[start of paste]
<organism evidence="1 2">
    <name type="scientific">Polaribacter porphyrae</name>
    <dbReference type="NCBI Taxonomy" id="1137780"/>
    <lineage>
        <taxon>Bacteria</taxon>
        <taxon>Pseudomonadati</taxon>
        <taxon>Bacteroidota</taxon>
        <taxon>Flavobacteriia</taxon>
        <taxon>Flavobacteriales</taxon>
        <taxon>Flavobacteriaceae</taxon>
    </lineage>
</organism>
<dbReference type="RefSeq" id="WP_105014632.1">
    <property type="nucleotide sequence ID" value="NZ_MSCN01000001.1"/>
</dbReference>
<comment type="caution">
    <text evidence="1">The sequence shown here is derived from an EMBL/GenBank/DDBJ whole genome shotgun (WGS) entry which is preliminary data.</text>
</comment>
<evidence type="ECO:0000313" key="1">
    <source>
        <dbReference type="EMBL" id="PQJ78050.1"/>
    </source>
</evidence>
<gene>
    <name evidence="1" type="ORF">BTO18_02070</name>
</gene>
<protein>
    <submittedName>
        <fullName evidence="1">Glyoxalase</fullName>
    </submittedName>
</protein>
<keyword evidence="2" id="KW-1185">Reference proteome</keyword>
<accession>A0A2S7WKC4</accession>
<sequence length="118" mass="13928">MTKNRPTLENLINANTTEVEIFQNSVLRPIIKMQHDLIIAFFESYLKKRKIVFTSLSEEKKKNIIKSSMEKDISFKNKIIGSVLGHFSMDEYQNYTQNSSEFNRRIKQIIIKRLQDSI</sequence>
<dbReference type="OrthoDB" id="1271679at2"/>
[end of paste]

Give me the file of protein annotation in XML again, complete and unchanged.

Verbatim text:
<organism evidence="1 2">
    <name type="scientific">Polaribacter porphyrae</name>
    <dbReference type="NCBI Taxonomy" id="1137780"/>
    <lineage>
        <taxon>Bacteria</taxon>
        <taxon>Pseudomonadati</taxon>
        <taxon>Bacteroidota</taxon>
        <taxon>Flavobacteriia</taxon>
        <taxon>Flavobacteriales</taxon>
        <taxon>Flavobacteriaceae</taxon>
    </lineage>
</organism>
<dbReference type="RefSeq" id="WP_105014632.1">
    <property type="nucleotide sequence ID" value="NZ_MSCN01000001.1"/>
</dbReference>
<comment type="caution">
    <text evidence="1">The sequence shown here is derived from an EMBL/GenBank/DDBJ whole genome shotgun (WGS) entry which is preliminary data.</text>
</comment>
<evidence type="ECO:0000313" key="1">
    <source>
        <dbReference type="EMBL" id="PQJ78050.1"/>
    </source>
</evidence>
<gene>
    <name evidence="1" type="ORF">BTO18_02070</name>
</gene>
<protein>
    <submittedName>
        <fullName evidence="1">Glyoxalase</fullName>
    </submittedName>
</protein>
<keyword evidence="2" id="KW-1185">Reference proteome</keyword>
<accession>A0A2S7WKC4</accession>
<sequence length="118" mass="13928">MTKNRPTLENLINANTTEVEIFQNSVLRPIIKMQHDLIIAFFESYLKKRKIVFTSLSEEKKKNIIKSSMEKDISFKNKIIGSVLGHFSMDEYQNYTQNSSEFNRRIKQIIIKRLQDSI</sequence>
<dbReference type="OrthoDB" id="1271679at2"/>